Yes. The Canadian bomber group was formed as a group on January 1, 1942, and has taken part in every big raid, either as individual squadrons, before formation into the group, or as a group ever since its formation. As an illustration of the part
played by Canadian squadrons in the present offensive, I may observe that I read in the press about a month ago that the American bombers had made their biggest raid up to that time and that 125 American bombers had been in action and had attacked a target, I forget where, either in Holland or in Germany. I had noticed, through the dispatches and to some extent through the casualty lists, that there had been a heavy combined Royal Air Force-Royal Canadian Air Force raid on that same night, and so I cabled overseas and asked if there was any security objection to my giving the number of Canadian aircraft which had been in this heavy Royal Air Force raid on the very night when the American Fortresses had taken part in their operation. The reply came back that there were 136 Canadian aircraft in that operation on that night. This comparison was not made for the purpose of minimizing the effort of any of our allies, but in order to bring home to our people a realization of the efforts made by Canada overseas, which two years ago had only a small token force and which a month ago was able to put in the air, in operations over Germany, as many aircraft as our very much more powerful neighbour.
These bomber squadrons in the bomber group, I am told, on the very best authority, are among the most effective in Great Britain, but the work performed by our bomber squadrons and by our fighter squadrons and coastal command squadrons as well as our army cooperation squadrons is but a small part of the work which is being carried on by Royal Canadian Air Force personnel overseas. I have said outside, and I will repeat in this house: There are more thousands of Royal Canadian Air Force personnel in Royal Air Force units overseas than there are hundreds in Canadian units. As a matter of fact, it is about eleven to one. I am speaking of aircrew only. There are about eleven Royal Canadian Air Force aircrew in British squadrons to one in Canadian squadrons, and the Canadian squadrons are, to a certain extent, filled up by Canadians. I think that should be made clear to the house and to the country, that the very great proportion of Canadians enlisted in Canada-and this does not take into consideration graduates of the empire training plan who come from other countries, because I am speaking only of Canadians enlisted in Canada -go to a very large extent to Royal Air Force squadrons.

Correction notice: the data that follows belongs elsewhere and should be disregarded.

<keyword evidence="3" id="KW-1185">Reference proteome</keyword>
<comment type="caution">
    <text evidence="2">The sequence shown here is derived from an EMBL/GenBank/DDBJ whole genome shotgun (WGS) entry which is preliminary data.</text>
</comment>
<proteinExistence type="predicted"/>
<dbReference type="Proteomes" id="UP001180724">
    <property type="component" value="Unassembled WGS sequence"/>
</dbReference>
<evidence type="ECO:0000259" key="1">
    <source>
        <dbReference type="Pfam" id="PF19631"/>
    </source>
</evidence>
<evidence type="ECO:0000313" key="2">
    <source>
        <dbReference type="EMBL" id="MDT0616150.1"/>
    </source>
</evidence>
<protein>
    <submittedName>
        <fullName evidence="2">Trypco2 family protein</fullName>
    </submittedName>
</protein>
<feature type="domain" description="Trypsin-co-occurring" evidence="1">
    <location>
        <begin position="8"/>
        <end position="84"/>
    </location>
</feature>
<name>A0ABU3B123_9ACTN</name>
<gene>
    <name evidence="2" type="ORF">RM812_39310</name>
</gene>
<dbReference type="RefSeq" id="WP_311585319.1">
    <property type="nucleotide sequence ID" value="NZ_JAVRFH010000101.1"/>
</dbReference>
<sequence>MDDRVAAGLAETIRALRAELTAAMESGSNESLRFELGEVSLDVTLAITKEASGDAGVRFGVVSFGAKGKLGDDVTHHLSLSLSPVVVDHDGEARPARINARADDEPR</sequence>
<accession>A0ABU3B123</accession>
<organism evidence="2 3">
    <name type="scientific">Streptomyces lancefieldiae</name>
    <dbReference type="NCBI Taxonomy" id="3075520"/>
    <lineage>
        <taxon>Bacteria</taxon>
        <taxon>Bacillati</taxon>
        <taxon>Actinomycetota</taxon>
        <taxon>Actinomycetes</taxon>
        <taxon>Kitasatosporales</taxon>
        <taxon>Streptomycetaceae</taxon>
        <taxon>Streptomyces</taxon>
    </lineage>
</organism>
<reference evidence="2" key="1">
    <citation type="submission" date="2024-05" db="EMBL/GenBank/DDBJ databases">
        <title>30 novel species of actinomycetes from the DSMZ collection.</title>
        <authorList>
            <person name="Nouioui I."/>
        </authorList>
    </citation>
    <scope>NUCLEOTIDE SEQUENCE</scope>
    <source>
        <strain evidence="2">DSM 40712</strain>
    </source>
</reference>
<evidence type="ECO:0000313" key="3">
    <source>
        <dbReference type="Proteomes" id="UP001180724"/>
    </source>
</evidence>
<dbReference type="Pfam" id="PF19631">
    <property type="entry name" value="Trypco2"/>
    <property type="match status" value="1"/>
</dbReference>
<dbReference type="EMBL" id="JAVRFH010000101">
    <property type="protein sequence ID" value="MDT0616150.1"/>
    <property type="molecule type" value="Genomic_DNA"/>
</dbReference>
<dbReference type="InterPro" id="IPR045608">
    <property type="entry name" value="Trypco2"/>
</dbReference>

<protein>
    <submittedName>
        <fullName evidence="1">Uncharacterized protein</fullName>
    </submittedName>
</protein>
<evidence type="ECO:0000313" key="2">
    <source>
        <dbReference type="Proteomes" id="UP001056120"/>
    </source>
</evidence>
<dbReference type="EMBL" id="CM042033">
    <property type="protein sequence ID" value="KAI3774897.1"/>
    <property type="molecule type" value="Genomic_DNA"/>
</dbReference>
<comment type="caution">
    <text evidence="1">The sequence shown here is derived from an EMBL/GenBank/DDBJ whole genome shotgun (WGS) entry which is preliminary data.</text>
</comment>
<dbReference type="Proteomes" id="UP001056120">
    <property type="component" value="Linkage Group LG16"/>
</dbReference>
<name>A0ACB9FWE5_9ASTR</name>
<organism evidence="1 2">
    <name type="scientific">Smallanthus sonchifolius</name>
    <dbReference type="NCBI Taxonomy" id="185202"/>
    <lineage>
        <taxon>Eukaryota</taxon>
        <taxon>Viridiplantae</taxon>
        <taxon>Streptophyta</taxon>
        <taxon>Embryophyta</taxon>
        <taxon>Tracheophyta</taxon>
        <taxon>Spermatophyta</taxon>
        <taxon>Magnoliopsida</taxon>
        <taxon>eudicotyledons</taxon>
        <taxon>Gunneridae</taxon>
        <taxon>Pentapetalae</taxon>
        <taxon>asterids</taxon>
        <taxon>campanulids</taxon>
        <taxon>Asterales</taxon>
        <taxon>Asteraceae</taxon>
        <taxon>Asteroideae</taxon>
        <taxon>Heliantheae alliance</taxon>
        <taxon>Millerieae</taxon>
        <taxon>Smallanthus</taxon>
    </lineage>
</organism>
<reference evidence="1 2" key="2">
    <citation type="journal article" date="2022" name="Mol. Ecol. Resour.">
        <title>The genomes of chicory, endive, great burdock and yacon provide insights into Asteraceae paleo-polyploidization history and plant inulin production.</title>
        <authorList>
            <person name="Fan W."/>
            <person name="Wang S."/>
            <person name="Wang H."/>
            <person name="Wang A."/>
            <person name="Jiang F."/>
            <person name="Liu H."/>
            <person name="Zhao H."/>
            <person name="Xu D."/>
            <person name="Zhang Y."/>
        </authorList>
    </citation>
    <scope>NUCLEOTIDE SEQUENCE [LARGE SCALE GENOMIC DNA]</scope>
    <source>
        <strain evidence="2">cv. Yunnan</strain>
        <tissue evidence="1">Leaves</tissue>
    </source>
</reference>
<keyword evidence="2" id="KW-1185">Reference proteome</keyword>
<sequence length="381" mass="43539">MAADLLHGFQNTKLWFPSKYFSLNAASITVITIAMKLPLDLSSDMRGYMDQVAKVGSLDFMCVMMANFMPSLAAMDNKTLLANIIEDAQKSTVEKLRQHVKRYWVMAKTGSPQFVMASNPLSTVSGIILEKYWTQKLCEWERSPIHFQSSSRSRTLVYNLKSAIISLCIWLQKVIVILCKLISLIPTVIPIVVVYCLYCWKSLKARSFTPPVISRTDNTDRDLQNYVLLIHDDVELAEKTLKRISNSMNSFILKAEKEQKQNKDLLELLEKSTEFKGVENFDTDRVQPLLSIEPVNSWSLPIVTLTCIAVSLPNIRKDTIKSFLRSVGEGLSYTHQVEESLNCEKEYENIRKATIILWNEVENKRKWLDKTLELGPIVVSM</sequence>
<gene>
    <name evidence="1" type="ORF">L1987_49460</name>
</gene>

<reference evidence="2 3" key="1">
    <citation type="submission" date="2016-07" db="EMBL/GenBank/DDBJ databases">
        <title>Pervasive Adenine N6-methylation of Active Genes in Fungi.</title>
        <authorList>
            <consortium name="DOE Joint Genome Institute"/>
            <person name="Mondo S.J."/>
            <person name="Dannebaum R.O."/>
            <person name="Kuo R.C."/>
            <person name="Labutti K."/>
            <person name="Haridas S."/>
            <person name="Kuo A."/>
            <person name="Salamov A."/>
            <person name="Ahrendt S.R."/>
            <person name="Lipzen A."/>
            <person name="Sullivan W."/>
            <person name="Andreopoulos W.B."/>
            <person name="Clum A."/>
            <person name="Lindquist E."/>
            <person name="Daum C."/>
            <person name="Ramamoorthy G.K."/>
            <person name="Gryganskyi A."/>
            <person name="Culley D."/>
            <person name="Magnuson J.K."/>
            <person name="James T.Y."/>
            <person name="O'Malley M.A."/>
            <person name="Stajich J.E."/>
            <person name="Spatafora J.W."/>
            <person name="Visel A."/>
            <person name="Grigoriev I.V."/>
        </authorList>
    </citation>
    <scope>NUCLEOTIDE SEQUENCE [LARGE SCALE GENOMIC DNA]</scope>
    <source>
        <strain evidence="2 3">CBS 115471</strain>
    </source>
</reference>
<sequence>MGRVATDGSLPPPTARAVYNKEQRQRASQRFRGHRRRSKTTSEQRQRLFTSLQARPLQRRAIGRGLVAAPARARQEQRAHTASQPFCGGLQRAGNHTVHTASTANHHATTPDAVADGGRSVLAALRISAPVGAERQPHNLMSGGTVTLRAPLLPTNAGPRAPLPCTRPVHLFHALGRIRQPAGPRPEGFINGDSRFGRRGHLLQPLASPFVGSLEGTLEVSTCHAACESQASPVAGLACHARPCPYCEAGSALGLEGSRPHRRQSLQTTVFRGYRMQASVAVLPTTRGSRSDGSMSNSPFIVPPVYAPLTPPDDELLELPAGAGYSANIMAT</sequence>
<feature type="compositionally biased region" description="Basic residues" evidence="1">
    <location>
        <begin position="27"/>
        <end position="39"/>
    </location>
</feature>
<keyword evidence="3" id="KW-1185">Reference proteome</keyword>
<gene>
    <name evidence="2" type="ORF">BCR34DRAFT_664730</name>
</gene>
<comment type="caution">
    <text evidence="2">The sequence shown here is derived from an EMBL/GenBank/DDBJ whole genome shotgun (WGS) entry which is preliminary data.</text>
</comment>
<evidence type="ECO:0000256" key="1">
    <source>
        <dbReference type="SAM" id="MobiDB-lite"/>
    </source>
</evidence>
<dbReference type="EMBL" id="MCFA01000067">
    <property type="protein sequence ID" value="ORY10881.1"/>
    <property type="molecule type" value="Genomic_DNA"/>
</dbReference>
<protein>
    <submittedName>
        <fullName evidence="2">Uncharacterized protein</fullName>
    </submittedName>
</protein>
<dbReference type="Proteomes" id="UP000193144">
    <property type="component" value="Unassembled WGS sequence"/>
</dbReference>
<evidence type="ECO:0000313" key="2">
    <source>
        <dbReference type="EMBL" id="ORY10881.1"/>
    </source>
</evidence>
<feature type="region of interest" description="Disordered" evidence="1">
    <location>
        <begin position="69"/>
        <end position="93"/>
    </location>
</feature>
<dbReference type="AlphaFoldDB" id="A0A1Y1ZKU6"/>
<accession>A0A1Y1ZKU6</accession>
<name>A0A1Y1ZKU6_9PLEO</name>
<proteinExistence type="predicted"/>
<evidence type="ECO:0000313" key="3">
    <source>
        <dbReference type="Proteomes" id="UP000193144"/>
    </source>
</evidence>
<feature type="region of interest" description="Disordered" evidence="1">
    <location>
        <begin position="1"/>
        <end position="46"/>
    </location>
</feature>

If we had squadrons established for all the Canadian aircrew which will be sent over next year, let us say, we would need something like 250,000 ground crew to look after them. Ground crew equal in number to the Canadian army overseas would not be enough to look after all the aircrew we are sending over to fight in the Royal Air Force squadrons. My hon. friend speaks of six squadrons, requiring some thousands of men. If they were fighter squadrons they would require 30 or 40 of aircrew, and if they were bomber squadrons they would require some 100 aircrew. When our whole 38 are established we shall still have that same proportion of as many thousands in the Royal Air Force squadrons as there are hundreds in, our own-eleven in the Royal Air Force squadrons to one in the Canadian squadrons. Again, I am speaking only of aircrew, not ground crew.